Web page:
In the Glasshouse
In the Glasshouse
By: jbhthescots@mac.com, Categories: Words & Images, 3 comments

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Situated in the South Side of the city, Queen’s Park was named and constructed to commemorate the reign of Mary, Queen of Scots.  Opened in 1862 – the year of Queen Victoria’s Silver Jubilee – it is one of Scotland’s best surviving examples of Victorian park design, and laid out by the most eminent park designers of his day, Sir Joseph Paxton (1803-65), an English gardener, architect and Member of Parliament, best known for designing London’s Crystal Palace.

 

And a later addition nestled in a quiet spot of the park is the Glasshouse built in 1905 (by Simpson and Farmer of Partick), and this is one of Glasgow’s hidden gems.  Perhaps not as spectacular or as culturally significant as the Botanical Gardens in the West End, the Glasshouse nevertheless has been a favourite place to take the kids on an outing for years: a stunning building with a wide array of exotic plants, a koi carp pond and a reptile house with lots of creepy crawlies.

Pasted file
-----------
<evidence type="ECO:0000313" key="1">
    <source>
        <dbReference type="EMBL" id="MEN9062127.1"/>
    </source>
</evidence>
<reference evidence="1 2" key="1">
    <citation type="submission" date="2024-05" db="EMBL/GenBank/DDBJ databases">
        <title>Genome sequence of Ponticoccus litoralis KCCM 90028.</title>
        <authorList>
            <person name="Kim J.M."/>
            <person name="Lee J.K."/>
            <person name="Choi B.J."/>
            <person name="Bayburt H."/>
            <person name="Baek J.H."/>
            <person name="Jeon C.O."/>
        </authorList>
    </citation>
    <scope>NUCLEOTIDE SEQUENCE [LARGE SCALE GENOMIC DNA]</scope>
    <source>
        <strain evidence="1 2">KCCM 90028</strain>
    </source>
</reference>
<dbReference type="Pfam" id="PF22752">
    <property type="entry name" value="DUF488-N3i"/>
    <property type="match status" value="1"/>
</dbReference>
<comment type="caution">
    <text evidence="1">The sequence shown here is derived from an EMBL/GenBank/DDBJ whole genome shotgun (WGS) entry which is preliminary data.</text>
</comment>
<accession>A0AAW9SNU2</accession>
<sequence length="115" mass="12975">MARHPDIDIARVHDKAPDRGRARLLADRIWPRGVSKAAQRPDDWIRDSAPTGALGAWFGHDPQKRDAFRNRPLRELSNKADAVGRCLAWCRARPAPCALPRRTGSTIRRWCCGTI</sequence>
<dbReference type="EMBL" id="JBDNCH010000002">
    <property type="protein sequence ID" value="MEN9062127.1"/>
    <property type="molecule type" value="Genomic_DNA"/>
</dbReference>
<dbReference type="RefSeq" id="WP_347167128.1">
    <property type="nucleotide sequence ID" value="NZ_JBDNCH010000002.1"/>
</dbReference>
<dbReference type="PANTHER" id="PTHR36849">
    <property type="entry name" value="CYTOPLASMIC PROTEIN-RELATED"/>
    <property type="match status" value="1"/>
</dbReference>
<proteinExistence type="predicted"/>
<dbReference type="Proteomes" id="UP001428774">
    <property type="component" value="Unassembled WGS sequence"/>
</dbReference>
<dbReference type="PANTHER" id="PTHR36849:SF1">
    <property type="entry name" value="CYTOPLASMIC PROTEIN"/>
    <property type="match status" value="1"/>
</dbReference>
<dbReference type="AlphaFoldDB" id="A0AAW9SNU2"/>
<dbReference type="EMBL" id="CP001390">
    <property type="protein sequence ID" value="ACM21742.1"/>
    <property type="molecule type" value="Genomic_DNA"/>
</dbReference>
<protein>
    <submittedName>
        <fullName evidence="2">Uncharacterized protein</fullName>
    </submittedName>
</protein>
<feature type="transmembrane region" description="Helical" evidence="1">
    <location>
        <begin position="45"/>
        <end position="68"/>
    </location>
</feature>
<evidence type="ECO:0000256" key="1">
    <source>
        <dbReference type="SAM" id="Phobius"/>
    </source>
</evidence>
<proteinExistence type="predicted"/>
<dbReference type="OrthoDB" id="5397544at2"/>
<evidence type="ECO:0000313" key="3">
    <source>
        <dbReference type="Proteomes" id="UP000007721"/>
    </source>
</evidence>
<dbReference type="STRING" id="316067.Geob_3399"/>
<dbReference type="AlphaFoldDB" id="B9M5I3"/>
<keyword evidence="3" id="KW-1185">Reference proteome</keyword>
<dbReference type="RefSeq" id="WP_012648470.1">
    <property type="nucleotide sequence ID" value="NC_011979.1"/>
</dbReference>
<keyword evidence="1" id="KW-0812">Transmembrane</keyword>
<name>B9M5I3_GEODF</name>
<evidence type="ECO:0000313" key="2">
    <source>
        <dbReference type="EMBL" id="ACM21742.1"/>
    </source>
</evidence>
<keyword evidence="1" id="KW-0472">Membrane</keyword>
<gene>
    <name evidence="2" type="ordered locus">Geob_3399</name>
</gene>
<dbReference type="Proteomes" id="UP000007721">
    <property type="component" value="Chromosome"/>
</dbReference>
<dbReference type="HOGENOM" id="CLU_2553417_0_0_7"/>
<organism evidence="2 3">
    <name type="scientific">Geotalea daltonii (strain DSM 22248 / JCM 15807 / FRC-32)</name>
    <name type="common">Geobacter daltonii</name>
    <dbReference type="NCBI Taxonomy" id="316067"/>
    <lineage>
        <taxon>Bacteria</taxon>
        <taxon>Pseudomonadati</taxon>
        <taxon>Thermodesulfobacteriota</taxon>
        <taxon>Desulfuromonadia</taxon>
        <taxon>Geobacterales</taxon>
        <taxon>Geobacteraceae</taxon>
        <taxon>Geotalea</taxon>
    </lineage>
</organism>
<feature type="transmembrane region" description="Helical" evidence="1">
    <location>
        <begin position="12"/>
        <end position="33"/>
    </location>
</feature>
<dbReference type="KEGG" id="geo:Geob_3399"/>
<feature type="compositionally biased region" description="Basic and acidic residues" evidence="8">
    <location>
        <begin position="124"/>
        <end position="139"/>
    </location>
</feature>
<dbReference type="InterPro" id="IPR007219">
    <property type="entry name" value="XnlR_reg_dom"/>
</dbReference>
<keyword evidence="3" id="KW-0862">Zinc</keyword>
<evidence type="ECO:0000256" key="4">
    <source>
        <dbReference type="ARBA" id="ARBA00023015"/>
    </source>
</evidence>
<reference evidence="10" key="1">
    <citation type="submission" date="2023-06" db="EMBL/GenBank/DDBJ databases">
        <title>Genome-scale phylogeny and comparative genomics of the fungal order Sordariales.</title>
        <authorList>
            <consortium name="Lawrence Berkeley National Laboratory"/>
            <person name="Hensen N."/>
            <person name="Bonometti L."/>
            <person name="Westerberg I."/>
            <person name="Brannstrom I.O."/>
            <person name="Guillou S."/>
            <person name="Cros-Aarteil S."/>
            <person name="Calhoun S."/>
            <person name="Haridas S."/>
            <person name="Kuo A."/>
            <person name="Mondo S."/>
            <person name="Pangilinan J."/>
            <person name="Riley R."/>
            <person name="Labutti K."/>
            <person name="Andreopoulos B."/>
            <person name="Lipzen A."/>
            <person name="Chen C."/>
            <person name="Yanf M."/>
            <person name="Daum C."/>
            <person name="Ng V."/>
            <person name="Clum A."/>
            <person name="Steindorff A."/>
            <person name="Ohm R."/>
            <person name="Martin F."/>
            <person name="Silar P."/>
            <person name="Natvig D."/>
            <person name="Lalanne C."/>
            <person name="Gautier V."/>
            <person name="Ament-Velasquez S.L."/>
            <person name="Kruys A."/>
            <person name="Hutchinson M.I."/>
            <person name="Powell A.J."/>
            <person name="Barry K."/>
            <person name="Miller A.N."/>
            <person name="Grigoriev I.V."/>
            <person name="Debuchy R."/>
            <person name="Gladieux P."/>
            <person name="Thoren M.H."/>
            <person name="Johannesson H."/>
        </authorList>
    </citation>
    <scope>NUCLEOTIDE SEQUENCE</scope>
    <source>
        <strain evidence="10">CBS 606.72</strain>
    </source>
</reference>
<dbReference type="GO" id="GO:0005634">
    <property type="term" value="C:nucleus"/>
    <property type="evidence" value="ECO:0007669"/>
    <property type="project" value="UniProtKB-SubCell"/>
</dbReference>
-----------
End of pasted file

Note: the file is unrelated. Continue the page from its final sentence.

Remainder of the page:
In the summer you can sit in the outside gated gardens under the weeping willows and enjoy a cold drink or three – but not for too long, because for some strange reason or other the opening hours are somewhat restricted, with the gates only open Mon-Fri 10am-4pm.

 

Leica M3 & 2/50mm Summicron v5

B+W Yellow Filter

Sekonic L-308S

Ilford FP4+ (@125)

HC-110 (Dil. B – 7:30 min)

Plustek 7600i & Vuescan

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